BG dinner to toast poet Robert Burns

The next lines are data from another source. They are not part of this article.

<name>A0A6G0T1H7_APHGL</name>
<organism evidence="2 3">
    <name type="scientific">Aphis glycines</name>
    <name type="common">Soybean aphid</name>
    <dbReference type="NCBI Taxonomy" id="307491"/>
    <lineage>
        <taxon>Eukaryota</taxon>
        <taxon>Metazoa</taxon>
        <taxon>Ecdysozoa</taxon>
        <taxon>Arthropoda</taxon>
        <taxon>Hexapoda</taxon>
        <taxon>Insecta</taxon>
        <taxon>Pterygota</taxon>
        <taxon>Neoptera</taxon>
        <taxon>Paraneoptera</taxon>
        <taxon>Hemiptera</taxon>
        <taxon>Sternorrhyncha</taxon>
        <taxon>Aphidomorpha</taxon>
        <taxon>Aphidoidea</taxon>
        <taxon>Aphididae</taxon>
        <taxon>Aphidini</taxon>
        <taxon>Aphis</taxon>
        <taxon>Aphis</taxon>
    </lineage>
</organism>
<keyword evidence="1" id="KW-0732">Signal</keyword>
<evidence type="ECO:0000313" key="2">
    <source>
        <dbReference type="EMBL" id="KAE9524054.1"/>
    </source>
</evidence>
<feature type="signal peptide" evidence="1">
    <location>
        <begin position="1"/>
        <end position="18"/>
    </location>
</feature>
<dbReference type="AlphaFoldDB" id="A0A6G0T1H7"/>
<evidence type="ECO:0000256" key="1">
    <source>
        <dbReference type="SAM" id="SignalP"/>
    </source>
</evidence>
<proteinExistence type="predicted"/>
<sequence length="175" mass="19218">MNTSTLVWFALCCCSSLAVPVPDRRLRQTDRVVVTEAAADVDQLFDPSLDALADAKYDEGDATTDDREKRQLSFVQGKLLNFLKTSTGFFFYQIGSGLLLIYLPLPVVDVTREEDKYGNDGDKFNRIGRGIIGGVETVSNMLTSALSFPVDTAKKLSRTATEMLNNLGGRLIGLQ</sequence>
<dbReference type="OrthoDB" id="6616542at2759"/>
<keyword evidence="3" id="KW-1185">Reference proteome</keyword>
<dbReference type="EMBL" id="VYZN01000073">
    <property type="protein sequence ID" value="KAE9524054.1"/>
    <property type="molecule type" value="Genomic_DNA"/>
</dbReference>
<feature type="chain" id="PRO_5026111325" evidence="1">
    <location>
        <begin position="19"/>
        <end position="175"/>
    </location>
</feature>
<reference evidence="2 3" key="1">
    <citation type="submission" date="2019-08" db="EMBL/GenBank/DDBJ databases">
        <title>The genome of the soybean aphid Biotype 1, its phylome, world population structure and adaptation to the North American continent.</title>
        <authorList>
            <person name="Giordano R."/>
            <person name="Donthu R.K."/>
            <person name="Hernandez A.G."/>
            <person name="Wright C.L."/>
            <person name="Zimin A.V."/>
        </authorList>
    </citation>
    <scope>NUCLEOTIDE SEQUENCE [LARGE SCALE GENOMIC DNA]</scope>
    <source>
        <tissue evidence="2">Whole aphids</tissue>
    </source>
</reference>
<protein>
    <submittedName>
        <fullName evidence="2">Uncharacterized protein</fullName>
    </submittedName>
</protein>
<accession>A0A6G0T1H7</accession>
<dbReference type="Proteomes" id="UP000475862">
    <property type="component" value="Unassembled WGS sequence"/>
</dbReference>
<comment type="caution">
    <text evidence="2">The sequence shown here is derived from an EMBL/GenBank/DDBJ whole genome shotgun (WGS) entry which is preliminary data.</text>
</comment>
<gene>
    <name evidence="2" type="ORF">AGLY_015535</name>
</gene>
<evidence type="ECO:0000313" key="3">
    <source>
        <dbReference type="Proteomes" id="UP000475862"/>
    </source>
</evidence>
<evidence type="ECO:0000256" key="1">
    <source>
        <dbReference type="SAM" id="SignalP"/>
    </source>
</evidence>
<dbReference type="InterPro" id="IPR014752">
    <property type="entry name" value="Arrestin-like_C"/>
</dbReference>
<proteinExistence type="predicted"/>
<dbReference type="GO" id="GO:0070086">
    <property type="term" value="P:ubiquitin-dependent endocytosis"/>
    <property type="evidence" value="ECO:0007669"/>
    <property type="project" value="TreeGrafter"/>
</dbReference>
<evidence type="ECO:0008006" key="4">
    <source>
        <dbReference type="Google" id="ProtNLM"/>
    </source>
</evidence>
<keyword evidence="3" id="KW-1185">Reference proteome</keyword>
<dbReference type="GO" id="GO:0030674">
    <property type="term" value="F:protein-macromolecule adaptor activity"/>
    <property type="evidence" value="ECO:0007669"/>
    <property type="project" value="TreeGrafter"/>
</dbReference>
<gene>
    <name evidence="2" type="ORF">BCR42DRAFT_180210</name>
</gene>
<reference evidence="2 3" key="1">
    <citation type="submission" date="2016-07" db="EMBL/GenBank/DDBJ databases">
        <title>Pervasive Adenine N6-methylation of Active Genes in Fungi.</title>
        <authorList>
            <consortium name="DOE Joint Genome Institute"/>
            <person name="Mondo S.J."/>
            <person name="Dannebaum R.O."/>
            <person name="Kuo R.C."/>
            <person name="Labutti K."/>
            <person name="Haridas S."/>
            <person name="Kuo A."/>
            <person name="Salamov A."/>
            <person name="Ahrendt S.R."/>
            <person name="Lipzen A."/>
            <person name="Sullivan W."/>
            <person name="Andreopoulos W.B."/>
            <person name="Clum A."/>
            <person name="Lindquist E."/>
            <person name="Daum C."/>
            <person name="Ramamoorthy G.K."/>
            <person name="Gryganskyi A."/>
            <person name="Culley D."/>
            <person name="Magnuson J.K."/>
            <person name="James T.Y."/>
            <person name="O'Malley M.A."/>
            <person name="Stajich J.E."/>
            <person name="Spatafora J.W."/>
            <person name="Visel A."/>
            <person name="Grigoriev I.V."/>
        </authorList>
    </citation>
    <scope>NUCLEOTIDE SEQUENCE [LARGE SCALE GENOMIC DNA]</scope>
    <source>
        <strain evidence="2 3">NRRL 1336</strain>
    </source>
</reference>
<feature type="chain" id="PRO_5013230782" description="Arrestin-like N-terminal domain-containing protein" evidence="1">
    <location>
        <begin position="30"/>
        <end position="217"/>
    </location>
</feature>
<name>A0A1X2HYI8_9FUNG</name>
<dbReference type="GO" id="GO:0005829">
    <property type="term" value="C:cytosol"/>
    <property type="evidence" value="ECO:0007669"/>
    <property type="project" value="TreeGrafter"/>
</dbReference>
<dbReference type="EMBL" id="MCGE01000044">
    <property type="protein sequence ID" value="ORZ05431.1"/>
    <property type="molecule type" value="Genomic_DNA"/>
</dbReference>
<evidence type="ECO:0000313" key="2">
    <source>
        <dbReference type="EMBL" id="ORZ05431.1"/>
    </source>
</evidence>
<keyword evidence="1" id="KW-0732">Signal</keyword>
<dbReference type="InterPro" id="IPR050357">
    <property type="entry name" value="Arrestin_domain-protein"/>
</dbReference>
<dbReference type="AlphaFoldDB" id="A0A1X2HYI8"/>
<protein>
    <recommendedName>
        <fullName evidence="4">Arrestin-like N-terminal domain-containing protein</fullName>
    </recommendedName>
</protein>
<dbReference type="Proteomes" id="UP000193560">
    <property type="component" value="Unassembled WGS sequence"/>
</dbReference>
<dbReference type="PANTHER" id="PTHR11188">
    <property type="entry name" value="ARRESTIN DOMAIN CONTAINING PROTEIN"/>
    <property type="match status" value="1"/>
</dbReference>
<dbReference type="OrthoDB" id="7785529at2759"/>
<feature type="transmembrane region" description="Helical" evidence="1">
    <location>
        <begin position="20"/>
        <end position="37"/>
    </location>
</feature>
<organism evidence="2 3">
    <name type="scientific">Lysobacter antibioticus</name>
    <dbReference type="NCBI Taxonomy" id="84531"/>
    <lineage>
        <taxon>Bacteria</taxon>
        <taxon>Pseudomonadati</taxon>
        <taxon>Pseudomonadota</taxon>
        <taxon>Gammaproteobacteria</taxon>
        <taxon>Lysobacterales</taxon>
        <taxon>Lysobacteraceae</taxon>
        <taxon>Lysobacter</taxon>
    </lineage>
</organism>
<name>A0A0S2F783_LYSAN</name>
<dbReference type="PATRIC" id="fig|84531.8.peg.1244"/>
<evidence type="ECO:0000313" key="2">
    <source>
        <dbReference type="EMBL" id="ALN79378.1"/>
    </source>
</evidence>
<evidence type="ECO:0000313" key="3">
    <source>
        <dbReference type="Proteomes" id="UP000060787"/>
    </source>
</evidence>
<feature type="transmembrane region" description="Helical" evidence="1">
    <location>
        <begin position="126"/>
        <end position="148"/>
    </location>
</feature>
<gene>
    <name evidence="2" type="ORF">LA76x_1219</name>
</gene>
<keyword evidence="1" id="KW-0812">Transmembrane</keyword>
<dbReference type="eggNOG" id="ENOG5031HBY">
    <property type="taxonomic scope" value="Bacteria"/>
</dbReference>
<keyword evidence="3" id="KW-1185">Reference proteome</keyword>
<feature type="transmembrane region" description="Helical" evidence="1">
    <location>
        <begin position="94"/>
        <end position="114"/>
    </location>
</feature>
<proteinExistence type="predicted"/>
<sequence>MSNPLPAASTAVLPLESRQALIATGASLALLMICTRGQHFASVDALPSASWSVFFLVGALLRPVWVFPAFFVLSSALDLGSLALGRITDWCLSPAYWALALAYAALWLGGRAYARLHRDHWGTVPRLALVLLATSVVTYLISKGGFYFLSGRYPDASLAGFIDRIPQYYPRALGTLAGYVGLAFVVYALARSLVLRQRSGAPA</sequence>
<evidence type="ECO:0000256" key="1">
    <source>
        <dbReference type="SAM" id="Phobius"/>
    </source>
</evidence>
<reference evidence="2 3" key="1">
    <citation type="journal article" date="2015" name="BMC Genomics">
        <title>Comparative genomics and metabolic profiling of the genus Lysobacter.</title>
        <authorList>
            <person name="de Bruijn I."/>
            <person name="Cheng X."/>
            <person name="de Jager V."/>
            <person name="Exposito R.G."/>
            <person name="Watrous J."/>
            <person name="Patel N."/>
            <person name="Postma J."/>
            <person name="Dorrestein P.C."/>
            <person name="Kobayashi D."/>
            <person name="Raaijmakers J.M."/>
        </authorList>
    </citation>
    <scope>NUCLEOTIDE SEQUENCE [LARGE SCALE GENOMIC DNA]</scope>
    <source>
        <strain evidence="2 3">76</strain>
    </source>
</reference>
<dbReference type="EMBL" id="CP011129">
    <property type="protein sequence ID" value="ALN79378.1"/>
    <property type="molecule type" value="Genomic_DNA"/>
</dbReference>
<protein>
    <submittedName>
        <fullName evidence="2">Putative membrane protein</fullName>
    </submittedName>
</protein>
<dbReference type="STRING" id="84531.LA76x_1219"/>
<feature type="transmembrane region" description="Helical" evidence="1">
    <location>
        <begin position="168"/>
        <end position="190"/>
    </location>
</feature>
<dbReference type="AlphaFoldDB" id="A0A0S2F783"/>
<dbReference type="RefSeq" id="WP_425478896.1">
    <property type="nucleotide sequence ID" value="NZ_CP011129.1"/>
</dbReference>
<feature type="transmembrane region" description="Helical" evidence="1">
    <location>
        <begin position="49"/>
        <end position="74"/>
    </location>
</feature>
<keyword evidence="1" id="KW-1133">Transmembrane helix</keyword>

By DAVID DUPONT BG Independent News Elliot MacFarlane of Bowling Green, found an unusual partner in his celebration of the birth of Scottish national poet Robert Burns, Bulgarian chef Boyko Mitov. For the second year, they are teaming up to present Robert Burns Night dinners , Thursday, Jan. 26, and Friday, Jan. 27, at 6 p.m. both nights at Naslada Bistro, 182 S, Main St., in Bowling Green. Dinners in honor of Burns, around the time of his Jan. 25 birthday, have been celebrated since the poet’s death in 1796, MacFarlane, a member of the St. Andrews Society said. He has been involved in organizing such events for decades in Toledo, Detroit, Frankenmuth and elsewhere. The closest to home was years back when there was one presented at Nazareth Hall. Now, he has to drive miles, to enjoy and help others enjoy this mid-winter festivity. Last year, after working with Mitov on a Scotch tasting dinner, they decided to present a Burns Night celebration. Held one night in January, 2016, the restaurant was packed and had dozens on the waiting list. This year, the Burns dinner will be presented twice. MacFarlane said he’s had people approach him to make sure there’s room. As of Thursday noon, Mitov said there were places for a few more. Each dinner accommodates about 40 people. Only the back part of the restaurant is used. The large tables up front are needed for staging. The event offers a full evening of entertainment, as well as a four-course meal of Scottish specialties. The festivities begin with the arrival of the traditional meat pudding, the haggis, accompanied by a piper. Mitov uses grass-fed beef and fresh lamb to make the traditional dish. MacFarlane said he provided Mitov with Scottish recipes, and he’s tweaked them in his own style. “It’s great working with a good chef,” MacFarlane said. Though the cuisine was new to him, Mitov said, he had no problems adjusting the recipes and the preparation. The format, with paired drink and food, is similar to traditional dinners served in Bulgaria. In both cases, specially selected liquors are serve with complimentary entrees. The haggis will be accompanied by 12-year-old Cragganmore, Speyside Single Malt. The other courses are Cock-a-leekie Soup with 14-year-old Glenfiddich U.S. Exclusive Bourbon Barrel Reserve; Scotch Collops of Beef with Rumbledethumps with 18-year-old Aberlour Highland Single Malt; and for dessert, Cranachan (cream, berries and oats soaked in whisky) and  15-year-old  Dalwhinnie, Highland. Vegetarian can be requested when making reservations. MacFarlane has selected the best whiskies available to go with each of the four courses. Mitov said the evening is about more than eating and drinking. The entertainment includes music by the bagpiper Kim Sautter. Songs will be performed, a memorial to the poet, and, of course, plenty of verse, both by Burns and by later authors influenced by him Robert Frost, Robert Service, and Edgar Allan Poe. Diners are invited to bring favorite poems to share. The Burns Night is an evening of culture in the bleak days of midwinter, MacFarlane said. And he’s glad now to have one in the heart of his hometown Bowling Green. He and Mitov plan to continue the tradition. The dinner, $95, not including tax and gratuity. Reservations required. Call 419-373-6050.